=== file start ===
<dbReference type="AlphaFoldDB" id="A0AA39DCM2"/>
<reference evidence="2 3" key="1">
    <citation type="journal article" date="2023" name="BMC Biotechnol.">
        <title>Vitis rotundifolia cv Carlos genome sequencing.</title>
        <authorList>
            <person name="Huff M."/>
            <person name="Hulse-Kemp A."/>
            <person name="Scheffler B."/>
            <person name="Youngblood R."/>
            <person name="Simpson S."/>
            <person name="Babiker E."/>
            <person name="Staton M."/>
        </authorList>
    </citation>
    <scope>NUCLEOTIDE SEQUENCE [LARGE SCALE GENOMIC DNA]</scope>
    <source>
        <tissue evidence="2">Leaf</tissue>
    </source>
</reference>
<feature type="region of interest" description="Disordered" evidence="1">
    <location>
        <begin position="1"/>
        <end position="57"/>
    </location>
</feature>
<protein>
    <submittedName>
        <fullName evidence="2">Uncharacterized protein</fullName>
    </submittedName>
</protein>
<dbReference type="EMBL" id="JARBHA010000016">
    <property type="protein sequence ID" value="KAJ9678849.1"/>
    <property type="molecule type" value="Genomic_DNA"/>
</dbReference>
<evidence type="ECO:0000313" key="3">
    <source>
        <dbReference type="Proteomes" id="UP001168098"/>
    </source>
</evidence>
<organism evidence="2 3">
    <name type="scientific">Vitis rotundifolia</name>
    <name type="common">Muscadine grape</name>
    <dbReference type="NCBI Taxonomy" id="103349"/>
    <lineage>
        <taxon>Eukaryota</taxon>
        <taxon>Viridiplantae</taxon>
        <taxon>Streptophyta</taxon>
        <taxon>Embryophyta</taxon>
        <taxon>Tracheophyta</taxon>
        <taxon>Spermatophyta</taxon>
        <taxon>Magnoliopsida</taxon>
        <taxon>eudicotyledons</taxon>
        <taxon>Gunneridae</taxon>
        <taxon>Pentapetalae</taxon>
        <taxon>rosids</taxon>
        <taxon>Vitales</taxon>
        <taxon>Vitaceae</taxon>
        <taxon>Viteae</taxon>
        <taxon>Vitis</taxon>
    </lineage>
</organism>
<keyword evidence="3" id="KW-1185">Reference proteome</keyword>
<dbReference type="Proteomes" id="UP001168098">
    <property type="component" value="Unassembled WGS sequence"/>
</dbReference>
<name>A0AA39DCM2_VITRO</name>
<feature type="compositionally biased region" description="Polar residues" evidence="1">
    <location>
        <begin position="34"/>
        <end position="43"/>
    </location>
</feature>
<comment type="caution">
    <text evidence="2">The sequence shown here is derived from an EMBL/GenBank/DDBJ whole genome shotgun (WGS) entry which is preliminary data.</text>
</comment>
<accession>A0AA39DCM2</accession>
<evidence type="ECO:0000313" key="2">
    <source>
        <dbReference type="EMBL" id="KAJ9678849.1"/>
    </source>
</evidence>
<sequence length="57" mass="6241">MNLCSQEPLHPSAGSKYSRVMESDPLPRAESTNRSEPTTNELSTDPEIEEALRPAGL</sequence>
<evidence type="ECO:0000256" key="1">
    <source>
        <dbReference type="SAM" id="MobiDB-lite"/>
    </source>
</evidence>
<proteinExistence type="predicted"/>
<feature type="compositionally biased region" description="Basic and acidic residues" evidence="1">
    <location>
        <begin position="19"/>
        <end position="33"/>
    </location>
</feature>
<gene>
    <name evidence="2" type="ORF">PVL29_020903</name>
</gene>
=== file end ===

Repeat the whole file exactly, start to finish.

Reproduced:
<dbReference type="AlphaFoldDB" id="A0AA39DCM2"/>
<reference evidence="2 3" key="1">
    <citation type="journal article" date="2023" name="BMC Biotechnol.">
        <title>Vitis rotundifolia cv Carlos genome sequencing.</title>
        <authorList>
            <person name="Huff M."/>
            <person name="Hulse-Kemp A."/>
            <person name="Scheffler B."/>
            <person name="Youngblood R."/>
            <person name="Simpson S."/>
            <person name="Babiker E."/>
            <person name="Staton M."/>
        </authorList>
    </citation>
    <scope>NUCLEOTIDE SEQUENCE [LARGE SCALE GENOMIC DNA]</scope>
    <source>
        <tissue evidence="2">Leaf</tissue>
    </source>
</reference>
<feature type="region of interest" description="Disordered" evidence="1">
    <location>
        <begin position="1"/>
        <end position="57"/>
    </location>
</feature>
<protein>
    <submittedName>
        <fullName evidence="2">Uncharacterized protein</fullName>
    </submittedName>
</protein>
<dbReference type="EMBL" id="JARBHA010000016">
    <property type="protein sequence ID" value="KAJ9678849.1"/>
    <property type="molecule type" value="Genomic_DNA"/>
</dbReference>
<evidence type="ECO:0000313" key="3">
    <source>
        <dbReference type="Proteomes" id="UP001168098"/>
    </source>
</evidence>
<organism evidence="2 3">
    <name type="scientific">Vitis rotundifolia</name>
    <name type="common">Muscadine grape</name>
    <dbReference type="NCBI Taxonomy" id="103349"/>
    <lineage>
        <taxon>Eukaryota</taxon>
        <taxon>Viridiplantae</taxon>
        <taxon>Streptophyta</taxon>
        <taxon>Embryophyta</taxon>
        <taxon>Tracheophyta</taxon>
        <taxon>Spermatophyta</taxon>
        <taxon>Magnoliopsida</taxon>
        <taxon>eudicotyledons</taxon>
        <taxon>Gunneridae</taxon>
        <taxon>Pentapetalae</taxon>
        <taxon>rosids</taxon>
        <taxon>Vitales</taxon>
        <taxon>Vitaceae</taxon>
        <taxon>Viteae</taxon>
        <taxon>Vitis</taxon>
    </lineage>
</organism>
<keyword evidence="3" id="KW-1185">Reference proteome</keyword>
<dbReference type="Proteomes" id="UP001168098">
    <property type="component" value="Unassembled WGS sequence"/>
</dbReference>
<name>A0AA39DCM2_VITRO</name>
<feature type="compositionally biased region" description="Polar residues" evidence="1">
    <location>
        <begin position="34"/>
        <end position="43"/>
    </location>
</feature>
<comment type="caution">
    <text evidence="2">The sequence shown here is derived from an EMBL/GenBank/DDBJ whole genome shotgun (WGS) entry which is preliminary data.</text>
</comment>
<accession>A0AA39DCM2</accession>
<evidence type="ECO:0000313" key="2">
    <source>
        <dbReference type="EMBL" id="KAJ9678849.1"/>
    </source>
</evidence>
<sequence length="57" mass="6241">MNLCSQEPLHPSAGSKYSRVMESDPLPRAESTNRSEPTTNELSTDPEIEEALRPAGL</sequence>
<evidence type="ECO:0000256" key="1">
    <source>
        <dbReference type="SAM" id="MobiDB-lite"/>
    </source>
</evidence>
<proteinExistence type="predicted"/>
<feature type="compositionally biased region" description="Basic and acidic residues" evidence="1">
    <location>
        <begin position="19"/>
        <end position="33"/>
    </location>
</feature>
<gene>
    <name evidence="2" type="ORF">PVL29_020903</name>
</gene>